Government ignores aid to counter strong £ effect
By Robert Harris
HUNDREDS of millions of £ of compensation which could help farmers cope with this years stronger sterling may never be paid.
The government has already ignored about £230m of aid triggered by the strong £ in 1997 and 1998, and is unlikely to treat the new money any differently, say experts.
Livestock farmers face sharp cuts in headage payments next year as the k continues to sink against the £. After a recent change to the rules, k-based livestock subsidies are now converted into sterling using the average exchange rate for December.
But the k started the month at an all-time low against the £, and has continued to fall since, starting the week at just 62.5p.
"Currency markets can be very volatile pre-Christmas," says NFU economist Peter King. "There is less trading taking place, so small trades can have an exaggerated impact on prices." Given the recent downward trend, and the fact that there are fewer trading days in December, he believes the k is unlikely to recover much during the month.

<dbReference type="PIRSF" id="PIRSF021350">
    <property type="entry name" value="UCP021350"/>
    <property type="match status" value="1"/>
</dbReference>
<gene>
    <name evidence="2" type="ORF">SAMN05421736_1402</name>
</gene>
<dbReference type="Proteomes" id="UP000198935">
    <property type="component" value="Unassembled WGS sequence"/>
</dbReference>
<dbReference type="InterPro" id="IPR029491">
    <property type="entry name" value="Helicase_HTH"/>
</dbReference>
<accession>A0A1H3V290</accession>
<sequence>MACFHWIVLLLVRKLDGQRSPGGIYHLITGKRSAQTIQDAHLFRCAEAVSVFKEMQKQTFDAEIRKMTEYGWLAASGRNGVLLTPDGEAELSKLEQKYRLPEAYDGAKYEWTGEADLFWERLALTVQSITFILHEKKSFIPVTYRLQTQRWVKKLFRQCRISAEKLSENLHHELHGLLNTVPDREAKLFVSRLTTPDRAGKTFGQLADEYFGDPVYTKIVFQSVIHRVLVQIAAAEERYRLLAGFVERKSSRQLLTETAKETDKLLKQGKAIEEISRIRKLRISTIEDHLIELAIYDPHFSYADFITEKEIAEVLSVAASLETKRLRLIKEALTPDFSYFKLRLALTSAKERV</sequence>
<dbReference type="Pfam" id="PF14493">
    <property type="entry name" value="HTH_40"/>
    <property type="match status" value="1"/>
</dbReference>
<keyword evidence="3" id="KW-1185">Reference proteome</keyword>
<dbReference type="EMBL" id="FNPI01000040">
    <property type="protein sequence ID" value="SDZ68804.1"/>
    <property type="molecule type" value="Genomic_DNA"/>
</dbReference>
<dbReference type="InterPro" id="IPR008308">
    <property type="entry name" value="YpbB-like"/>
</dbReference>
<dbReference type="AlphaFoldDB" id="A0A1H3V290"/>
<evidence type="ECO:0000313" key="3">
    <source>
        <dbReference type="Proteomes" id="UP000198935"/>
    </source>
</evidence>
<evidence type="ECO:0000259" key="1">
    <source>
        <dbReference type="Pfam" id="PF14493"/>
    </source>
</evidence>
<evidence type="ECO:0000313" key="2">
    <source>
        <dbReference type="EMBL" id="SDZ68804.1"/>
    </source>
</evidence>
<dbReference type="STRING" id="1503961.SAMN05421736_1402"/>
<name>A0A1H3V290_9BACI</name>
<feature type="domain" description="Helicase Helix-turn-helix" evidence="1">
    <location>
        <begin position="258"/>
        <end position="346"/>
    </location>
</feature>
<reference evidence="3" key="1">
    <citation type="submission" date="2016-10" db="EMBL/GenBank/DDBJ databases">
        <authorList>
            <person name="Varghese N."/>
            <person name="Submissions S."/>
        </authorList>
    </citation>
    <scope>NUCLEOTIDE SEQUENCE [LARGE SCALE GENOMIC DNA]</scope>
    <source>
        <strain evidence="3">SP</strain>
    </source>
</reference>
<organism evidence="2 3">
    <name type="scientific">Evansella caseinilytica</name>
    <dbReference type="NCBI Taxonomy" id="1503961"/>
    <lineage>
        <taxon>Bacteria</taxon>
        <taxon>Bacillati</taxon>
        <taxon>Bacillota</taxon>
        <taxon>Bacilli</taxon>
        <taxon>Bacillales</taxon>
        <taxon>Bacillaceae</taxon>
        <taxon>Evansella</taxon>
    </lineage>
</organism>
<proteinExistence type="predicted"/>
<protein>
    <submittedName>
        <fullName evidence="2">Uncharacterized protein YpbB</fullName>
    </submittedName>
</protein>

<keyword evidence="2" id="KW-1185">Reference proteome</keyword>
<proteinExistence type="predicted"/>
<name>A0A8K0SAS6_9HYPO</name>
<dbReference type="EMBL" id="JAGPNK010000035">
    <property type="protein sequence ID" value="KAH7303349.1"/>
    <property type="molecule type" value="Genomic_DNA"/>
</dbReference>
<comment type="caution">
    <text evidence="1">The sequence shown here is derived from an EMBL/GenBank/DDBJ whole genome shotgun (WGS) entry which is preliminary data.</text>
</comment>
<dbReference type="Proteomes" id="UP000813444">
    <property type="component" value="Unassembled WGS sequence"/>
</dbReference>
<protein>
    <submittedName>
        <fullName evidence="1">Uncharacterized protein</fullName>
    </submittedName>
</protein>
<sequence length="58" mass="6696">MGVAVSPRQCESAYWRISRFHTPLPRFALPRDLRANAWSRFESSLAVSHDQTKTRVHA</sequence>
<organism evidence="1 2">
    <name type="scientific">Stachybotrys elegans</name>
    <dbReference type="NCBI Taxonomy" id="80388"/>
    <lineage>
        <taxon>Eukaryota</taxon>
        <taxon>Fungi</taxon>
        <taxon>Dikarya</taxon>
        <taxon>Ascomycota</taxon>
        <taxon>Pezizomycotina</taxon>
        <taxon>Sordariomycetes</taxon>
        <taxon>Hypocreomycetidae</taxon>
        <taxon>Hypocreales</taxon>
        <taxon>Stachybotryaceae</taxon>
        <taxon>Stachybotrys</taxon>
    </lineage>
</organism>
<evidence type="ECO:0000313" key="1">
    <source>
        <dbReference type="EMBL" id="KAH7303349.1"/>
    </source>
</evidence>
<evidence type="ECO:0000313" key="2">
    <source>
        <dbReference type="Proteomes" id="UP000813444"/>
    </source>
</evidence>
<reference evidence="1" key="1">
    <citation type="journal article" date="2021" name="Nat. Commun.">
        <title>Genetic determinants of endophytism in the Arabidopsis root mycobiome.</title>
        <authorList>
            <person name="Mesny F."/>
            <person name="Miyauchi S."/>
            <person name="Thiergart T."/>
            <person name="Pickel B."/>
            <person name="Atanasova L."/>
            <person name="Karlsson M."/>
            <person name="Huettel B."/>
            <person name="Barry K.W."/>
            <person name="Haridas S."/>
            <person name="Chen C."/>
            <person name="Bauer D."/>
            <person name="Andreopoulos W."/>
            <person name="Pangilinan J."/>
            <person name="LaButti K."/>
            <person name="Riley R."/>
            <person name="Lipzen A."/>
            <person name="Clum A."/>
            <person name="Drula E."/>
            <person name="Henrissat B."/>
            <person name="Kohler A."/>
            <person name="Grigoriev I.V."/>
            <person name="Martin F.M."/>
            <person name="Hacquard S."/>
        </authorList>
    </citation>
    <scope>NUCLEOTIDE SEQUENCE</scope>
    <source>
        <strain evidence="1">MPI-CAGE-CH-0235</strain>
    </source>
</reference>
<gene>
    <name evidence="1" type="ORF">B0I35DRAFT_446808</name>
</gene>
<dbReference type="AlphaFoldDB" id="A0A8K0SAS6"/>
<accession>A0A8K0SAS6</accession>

So, while other countries enjoy an k18 rise in suckler cow premium and a k13 rise in beef special premium next year under Agenda 2000, UK producers will be worse off (see table). Extensification and slaughter premiums are also affected.
But there is a mechanism to compensate direct payments for strong currencies, known as appreciable revaluation compensation. Assuming the k averages 63p during December, beef and sheep headage payments could attract compensation, worth £300m for UK farming, says Mr King.
In theory this would be paid out over three years, co-funded by Brussels and the UK Treasury. Farmers could receive £150m next year, a further £100m in 2001 and the remaining £50m the following year.
But the government has to apply for this money, and is under no obligation to ask for it. Due to the Fontainbleau agreement, the UK would actually end up paying most of the bill.
Further market support measures for cereal, beef and dairy sectors are also available, and could be worth over £100m paid over three years, based on a 4.1% revaluation during 1999, says Francis Mordaunt of farm business consultants Andersons. "The dairy sector alone would be eligible for about £25m in the first year, about £1000 for the average producer."
Unfortunately, the UK must pledge its own share of aid in this sector before Brussels matches it. And, due to Fontainbleau, the UK would have to fund about 85% of the bill.
Scottish farm minister, Ross Finnie, told producers at last weeks DairyScot event in Edinburgh that he did not want to hold out any false hopes. "I do not want anyone thinking that the Treasury is looking favourably at this at the moment."
That comment, and the governments past performance, suggests farmers banking on the cash are likely to be disappointed. "The effect of the strong £ on agriculture is now dire," says Mr Mordaunt. "But the government could quite legitimately help the industry." *